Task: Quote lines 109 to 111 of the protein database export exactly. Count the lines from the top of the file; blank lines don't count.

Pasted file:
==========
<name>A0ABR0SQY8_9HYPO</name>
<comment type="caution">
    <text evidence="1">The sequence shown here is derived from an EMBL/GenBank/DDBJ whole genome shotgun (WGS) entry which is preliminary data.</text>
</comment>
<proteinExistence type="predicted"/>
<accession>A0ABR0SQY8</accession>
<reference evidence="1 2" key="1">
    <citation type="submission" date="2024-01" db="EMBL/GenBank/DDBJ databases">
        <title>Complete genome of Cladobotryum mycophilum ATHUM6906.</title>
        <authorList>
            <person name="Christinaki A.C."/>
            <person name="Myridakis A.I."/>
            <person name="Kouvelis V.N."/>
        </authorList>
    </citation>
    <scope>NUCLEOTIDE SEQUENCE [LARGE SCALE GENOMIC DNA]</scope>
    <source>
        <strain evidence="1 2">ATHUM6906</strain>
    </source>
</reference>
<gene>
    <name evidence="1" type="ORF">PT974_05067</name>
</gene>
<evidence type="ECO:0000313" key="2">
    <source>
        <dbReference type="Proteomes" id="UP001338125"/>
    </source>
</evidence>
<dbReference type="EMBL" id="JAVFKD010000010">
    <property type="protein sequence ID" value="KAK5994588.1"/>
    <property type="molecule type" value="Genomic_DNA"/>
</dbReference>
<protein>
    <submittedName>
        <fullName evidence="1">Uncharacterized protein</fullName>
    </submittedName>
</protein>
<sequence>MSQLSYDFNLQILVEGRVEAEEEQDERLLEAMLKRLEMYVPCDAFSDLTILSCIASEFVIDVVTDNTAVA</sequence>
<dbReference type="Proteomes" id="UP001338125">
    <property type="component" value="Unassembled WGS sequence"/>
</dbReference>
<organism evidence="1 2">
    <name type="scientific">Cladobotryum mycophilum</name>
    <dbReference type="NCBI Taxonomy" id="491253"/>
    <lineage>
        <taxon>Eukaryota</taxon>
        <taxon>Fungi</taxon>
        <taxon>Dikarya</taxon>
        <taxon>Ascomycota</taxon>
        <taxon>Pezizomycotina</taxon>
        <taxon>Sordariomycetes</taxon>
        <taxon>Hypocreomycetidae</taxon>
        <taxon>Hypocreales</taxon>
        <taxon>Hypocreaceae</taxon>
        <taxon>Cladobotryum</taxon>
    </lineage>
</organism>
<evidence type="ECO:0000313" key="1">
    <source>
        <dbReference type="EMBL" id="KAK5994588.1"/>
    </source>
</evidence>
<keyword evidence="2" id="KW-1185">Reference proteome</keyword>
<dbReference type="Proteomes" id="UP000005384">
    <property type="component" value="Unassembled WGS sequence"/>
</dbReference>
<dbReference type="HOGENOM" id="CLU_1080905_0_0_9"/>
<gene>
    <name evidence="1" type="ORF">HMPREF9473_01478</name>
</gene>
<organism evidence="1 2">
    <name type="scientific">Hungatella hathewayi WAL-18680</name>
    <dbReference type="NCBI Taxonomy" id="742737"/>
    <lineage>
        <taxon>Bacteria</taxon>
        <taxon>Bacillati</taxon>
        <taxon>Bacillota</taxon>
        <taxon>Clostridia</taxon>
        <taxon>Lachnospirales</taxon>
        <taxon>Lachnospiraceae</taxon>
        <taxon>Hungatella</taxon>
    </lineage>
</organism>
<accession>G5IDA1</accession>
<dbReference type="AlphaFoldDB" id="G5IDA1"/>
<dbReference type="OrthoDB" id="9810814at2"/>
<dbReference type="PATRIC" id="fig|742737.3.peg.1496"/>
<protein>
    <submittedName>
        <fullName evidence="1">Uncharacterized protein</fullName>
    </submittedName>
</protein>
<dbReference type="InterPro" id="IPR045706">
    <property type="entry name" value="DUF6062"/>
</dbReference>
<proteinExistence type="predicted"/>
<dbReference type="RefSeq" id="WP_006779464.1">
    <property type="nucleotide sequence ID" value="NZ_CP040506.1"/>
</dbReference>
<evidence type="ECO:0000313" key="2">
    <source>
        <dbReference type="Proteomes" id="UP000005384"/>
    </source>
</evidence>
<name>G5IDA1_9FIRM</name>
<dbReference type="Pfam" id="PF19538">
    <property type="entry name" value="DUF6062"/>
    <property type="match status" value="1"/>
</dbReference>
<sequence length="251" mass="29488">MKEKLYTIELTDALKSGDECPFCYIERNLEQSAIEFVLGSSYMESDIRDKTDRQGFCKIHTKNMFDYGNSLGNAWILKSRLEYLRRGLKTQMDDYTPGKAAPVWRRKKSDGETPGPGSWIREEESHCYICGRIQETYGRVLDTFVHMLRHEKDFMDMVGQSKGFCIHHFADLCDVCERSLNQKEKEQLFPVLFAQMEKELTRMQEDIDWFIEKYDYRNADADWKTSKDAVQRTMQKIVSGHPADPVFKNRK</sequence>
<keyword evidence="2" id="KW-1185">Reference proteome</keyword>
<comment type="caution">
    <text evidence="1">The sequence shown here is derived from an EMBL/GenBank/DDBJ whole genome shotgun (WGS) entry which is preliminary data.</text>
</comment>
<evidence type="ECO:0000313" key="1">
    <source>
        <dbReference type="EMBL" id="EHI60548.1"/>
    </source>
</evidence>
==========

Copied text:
</dbReference>
<sequence length="251" mass="29488">MKEKLYTIELTDALKSGDECPFCYIERNLEQSAIEFVLGSSYMESDIRDKTDRQGFCKIHTKNMFDYGNSLGNAWILKSRLEYLRRGLKTQMDDYTPGKAAPVWRRKKSDGETPGPGSWIREEESHCYICGRIQETYGRVLDTFVHMLRHEKDFMDMVGQSKGFCIHHFADLCDVCERSLNQKEKEQLFPVLFAQMEKELTRMQEDIDWFIEKYDYRNADADWKTSKDAVQRTMQKIVSGHPADPVFKNRK</sequence>
<keyword evidence="2" id="KW-1185">Reference proteome</keyword>